Kevin Pietersen’s prospects of playing for England in the summer’s Ashes series receded a little more today. The signs are that he will be fit, both Pietersen and England are extremely keen that he plays after the settlement of their little, local difficulty but it is no longer certain. At the very least, Pietersen will be far too short of meaningful cricket.
Having already been ruled out of the Test series against New Zealand it has been confirmed that Pietersen will also miss the Champions Trophy which starts in early June. Apart from reducing England’s chances of victory in that tournament it means that Pietersen will soon run out of time if he is to make the dressing room for the First Test against Australia at Trent Bridge on 10 July.
The latest bulletin on Pietersen’s knee injury was issued after a scan on Wednesday morning. This showed that although the bruising had improved it was not sufficient for him to resume full training until the middle of June. Surrey have a Championship match in Leeds starting on 21 June but then the domestic Twenty20 season starts. Much as Pietersen likes the short form it is hardly ideal preparation for a Test.
Pietersen sustained the injury during fielding practice before England’s warm-up match before the Test series in New Zealand in February. He managed to play the first two Tests before withdrawing from the third and although there were suggestions at the time that he should have struggled through it now seems that he and England might have been wiser to send him home earlier.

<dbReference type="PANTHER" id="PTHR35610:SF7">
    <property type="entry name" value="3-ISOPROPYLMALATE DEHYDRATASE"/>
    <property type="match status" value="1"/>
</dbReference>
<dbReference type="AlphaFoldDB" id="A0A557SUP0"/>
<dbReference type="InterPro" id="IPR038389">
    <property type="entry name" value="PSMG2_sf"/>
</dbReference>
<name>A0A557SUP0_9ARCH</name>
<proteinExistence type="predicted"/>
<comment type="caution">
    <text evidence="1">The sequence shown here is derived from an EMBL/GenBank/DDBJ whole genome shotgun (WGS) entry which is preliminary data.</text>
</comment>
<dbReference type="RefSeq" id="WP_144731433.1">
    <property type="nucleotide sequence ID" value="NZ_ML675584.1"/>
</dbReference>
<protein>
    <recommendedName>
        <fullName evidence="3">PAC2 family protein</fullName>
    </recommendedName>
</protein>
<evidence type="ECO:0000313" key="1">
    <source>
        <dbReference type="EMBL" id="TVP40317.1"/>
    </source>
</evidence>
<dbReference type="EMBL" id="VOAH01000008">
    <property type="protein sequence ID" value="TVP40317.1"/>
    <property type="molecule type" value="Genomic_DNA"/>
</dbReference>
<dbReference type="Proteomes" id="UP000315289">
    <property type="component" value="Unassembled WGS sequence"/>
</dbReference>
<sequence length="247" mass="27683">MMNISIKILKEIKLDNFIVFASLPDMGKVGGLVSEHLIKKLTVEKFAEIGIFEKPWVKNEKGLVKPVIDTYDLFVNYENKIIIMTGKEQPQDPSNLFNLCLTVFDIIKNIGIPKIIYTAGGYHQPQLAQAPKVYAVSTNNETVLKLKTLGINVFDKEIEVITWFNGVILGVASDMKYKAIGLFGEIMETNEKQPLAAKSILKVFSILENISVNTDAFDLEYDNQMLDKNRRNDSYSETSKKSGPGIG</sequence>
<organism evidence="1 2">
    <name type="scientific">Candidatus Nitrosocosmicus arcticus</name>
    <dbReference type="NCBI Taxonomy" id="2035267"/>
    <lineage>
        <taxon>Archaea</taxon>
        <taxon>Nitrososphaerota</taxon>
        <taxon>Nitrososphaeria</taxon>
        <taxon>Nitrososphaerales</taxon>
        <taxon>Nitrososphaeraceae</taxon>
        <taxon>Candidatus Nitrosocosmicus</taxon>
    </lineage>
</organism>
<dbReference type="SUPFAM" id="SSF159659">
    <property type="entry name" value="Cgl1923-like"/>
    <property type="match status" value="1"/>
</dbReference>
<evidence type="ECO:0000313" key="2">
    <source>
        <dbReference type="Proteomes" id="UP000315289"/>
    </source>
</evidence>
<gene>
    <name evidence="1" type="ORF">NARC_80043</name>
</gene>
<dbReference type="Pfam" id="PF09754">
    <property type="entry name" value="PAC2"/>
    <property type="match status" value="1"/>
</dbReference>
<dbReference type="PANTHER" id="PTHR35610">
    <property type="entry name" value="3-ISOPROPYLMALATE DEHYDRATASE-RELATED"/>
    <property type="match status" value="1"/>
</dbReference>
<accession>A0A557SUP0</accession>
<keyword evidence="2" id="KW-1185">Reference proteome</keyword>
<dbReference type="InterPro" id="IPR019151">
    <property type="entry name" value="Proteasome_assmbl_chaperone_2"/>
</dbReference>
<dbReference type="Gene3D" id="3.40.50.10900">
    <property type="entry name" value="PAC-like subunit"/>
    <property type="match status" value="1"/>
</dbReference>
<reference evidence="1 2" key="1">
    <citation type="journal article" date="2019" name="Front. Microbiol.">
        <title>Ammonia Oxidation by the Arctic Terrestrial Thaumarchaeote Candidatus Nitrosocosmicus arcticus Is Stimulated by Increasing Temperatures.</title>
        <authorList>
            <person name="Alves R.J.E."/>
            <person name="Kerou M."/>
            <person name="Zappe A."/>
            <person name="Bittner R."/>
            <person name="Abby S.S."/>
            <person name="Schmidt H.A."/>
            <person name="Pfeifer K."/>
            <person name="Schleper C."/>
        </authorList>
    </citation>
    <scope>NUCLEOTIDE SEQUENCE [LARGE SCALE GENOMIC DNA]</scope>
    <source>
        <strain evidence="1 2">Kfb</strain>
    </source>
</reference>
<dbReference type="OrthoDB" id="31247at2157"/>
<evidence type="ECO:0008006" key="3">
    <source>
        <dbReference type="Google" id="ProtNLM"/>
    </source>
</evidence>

There is no suggestion of surgery being needed and the graduated rehabilitation implies that England are simply not willing to risk his fitness in any match before the Ashes. Pietersen himself can hardly complain of not being looked after properly.
Other England players are beginning to return to duty, none more spectacularly than Tim Bresnan. With his first ball back for Yorkshire after elbow surgery which forced him to miss the tour of New Zealand he bowled Keaton Jennings in the Championship match at Durham.
Thereafter he always posed a threat in splendid conditions for his craft and finished with four for 41 in 20 overs. England will be fortune to proceed through the ten Ashes tests in scheduled in six months without using seven or eight fast bowlers and Bresnan is sure to be one of them.
Stuart Broad, who will probably start as one of the first choices, also took four wickets for Nottinghamshire at Derby, causing early damage with the new ball as the home side were dismissed for 256.
The leader of the England attack, Jimmy Anderson, was slightly more low key, finishing with two for 48 in 26 well controlled overs in the second division against Kent. Of almost equal interest was the return of Chris Tremlett to Surrey after various injuries to knee and back. He was not required to bowl on the first day of the match against Sussex but all eyes will be on him today.
No England batsmen were in action, presumably on the grounds that batting is much harder work than bowling.